As Calacanis makes clear, you can get rich—even if you came from humble beginnings (his dad was a bartender, his mom a nurse), didn’t go to the right schools, and weren’t a top student. The trick is learning how angel investors think. Calacanis takes you inside the minds of these successful moneymen, helping you understand how they prioritize and make the decisions that have resulted in phenomenal profits. He guides you step by step through the process, revealing how leading investors evaluate new ventures, calculating the risks and rewards, and explains how the best startups leverage relationships with angel investors for the best results.

Whether you’re an aspiring investor or a budding entrepreneur, Angel will inspire and educate you on all the ins of outs. Buckle up for a wild ride into the world of angel investing!

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Angel - jason calacanis, chapter 1, someone else was supposed to write this book.

This book has a singular goal: to teach you how massive wealth is created in the twenty-first century.

It’s not a system or a secret, so I’m not going to build this up into something fancy like those bullshit self-help books you’ve already bought.

I’m just gonna tell you how a C-minus student from Brooklyn (before Brooklyn was cool) clawed his way into the tech industry, got lucky seven times (and counting), and made tens of millions of dollars.

Most folks think I’m lucky, some say I’m a complete fraud, and a handful think I’m a brilliant hype man, and I don’t agree with any of them—I agree with all of them.

That’s why this will be the greatest business book ever written. I shouldn’t be the one writing it, yet here we are. I’m the outsider who made it in, letting you know how he pulled it off.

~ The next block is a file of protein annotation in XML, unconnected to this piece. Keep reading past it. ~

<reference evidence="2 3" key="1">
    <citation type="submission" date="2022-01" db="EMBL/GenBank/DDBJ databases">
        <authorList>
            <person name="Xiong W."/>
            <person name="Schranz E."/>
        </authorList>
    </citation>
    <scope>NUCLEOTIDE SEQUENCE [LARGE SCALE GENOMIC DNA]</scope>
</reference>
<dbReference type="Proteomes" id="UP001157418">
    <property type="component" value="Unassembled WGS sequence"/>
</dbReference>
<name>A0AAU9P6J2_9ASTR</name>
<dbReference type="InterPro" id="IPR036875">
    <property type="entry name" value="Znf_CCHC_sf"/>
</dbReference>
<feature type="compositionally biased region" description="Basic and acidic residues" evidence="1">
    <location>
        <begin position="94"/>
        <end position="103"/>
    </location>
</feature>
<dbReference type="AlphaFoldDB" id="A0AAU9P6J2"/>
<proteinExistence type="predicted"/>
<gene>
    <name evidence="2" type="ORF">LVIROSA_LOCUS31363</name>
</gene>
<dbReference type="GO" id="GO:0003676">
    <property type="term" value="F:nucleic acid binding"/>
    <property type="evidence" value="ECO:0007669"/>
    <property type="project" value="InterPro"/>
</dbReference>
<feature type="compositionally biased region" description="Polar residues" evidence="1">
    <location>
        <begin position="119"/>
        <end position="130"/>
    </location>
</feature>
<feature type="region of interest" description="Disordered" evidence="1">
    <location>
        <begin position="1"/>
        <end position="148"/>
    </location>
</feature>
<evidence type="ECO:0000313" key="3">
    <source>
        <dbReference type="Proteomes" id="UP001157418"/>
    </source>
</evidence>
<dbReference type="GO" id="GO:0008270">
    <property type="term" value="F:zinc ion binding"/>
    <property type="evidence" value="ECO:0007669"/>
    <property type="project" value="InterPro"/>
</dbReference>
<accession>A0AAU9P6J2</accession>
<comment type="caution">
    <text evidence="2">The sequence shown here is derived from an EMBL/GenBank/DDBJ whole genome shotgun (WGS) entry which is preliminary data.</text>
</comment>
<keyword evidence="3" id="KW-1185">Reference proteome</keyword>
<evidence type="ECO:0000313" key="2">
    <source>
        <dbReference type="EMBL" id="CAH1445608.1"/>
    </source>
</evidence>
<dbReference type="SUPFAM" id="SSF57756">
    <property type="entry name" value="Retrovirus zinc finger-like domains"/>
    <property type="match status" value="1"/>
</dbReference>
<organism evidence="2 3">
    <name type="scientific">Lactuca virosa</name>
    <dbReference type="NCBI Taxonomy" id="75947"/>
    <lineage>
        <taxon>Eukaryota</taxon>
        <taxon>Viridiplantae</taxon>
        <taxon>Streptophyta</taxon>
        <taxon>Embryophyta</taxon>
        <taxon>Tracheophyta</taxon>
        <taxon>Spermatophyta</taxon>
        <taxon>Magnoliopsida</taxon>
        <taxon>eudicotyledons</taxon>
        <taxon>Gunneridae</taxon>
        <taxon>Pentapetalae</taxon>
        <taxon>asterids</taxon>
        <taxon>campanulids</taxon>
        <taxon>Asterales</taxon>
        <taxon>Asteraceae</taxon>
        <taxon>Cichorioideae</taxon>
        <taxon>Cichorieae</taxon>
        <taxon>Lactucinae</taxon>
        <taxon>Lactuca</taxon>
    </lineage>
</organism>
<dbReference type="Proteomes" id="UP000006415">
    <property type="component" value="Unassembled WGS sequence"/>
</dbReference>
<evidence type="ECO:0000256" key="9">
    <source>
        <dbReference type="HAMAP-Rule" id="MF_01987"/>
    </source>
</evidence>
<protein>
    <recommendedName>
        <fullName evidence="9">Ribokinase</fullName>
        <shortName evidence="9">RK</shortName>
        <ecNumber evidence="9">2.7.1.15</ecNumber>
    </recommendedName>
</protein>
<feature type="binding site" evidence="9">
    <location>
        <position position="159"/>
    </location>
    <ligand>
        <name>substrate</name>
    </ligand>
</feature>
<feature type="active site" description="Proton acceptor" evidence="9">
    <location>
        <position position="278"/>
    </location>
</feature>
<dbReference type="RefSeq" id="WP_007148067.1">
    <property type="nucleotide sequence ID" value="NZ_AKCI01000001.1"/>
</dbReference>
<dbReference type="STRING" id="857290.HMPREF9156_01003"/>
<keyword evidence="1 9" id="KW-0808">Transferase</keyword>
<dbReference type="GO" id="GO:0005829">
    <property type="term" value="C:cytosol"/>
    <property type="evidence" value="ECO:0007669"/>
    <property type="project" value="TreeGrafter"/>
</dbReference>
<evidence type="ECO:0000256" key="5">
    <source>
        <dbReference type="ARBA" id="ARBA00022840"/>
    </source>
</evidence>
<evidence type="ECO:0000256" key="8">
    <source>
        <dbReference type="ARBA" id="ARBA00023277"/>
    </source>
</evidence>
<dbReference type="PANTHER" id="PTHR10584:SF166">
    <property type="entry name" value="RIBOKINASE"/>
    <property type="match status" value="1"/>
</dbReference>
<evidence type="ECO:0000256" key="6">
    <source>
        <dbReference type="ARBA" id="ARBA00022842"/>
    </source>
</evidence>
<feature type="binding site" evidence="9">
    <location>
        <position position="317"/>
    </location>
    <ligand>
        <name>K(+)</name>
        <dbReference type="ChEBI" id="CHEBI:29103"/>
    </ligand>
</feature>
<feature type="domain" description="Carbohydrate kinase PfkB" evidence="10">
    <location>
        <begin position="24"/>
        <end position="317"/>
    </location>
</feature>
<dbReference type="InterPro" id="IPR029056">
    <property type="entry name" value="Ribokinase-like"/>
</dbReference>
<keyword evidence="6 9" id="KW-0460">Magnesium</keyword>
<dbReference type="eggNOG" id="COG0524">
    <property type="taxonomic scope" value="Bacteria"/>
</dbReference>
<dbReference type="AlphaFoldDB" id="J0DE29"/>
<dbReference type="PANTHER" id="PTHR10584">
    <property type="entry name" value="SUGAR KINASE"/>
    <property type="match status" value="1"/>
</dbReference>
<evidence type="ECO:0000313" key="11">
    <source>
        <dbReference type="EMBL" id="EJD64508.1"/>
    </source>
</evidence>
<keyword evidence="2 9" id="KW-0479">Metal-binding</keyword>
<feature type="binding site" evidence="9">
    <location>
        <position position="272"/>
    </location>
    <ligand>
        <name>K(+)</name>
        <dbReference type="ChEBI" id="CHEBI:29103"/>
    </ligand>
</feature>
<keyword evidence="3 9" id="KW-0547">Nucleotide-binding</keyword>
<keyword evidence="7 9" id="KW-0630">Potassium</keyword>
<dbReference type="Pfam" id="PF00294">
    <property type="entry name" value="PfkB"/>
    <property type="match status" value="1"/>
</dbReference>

I am as shocked as anyone I made it here, and it’s a hell of a story: the son of a nurse and bartender watches his family lose everything when the feds—wearing raid jackets just like in the movies—burst in with shotguns to take back his dad’s bar. He crosses the bridge to Manhattan with something to prove and, ultimately, he heads to the West Coast to make his fortune.

The American Dream

The American Dream still exists, it’s just not as widely distributed.

Our parents and grandparents took factory and white-collar jobs and rode them for all they were worth in the last century. Now the robots—who never sleep and self-improve on an exponential curve—are taking these jobs. Meanwhile, we humans, with our nagging physiological and emotional needs, struggle to keep up.

Most of you are screwed.

But you’re here, so you’re clearly willing to learn and I can radically improve your odds if you do the work.

The world is becoming controlled by the few, powerful, and clever people who know how to create those robots, or how to design the software and the tablet on which you’re reading this. But please don’t stop reading, because I’m going to show you how anyone can get a seat at the table with the digerati, illuminati, and moneyrati and, perhaps, tap into this hundred-year boom.

Yeah, I’ve got my own formula like those other business books you’ve bought, but there is a major difference between my formula and theirs—mine is forward-looking.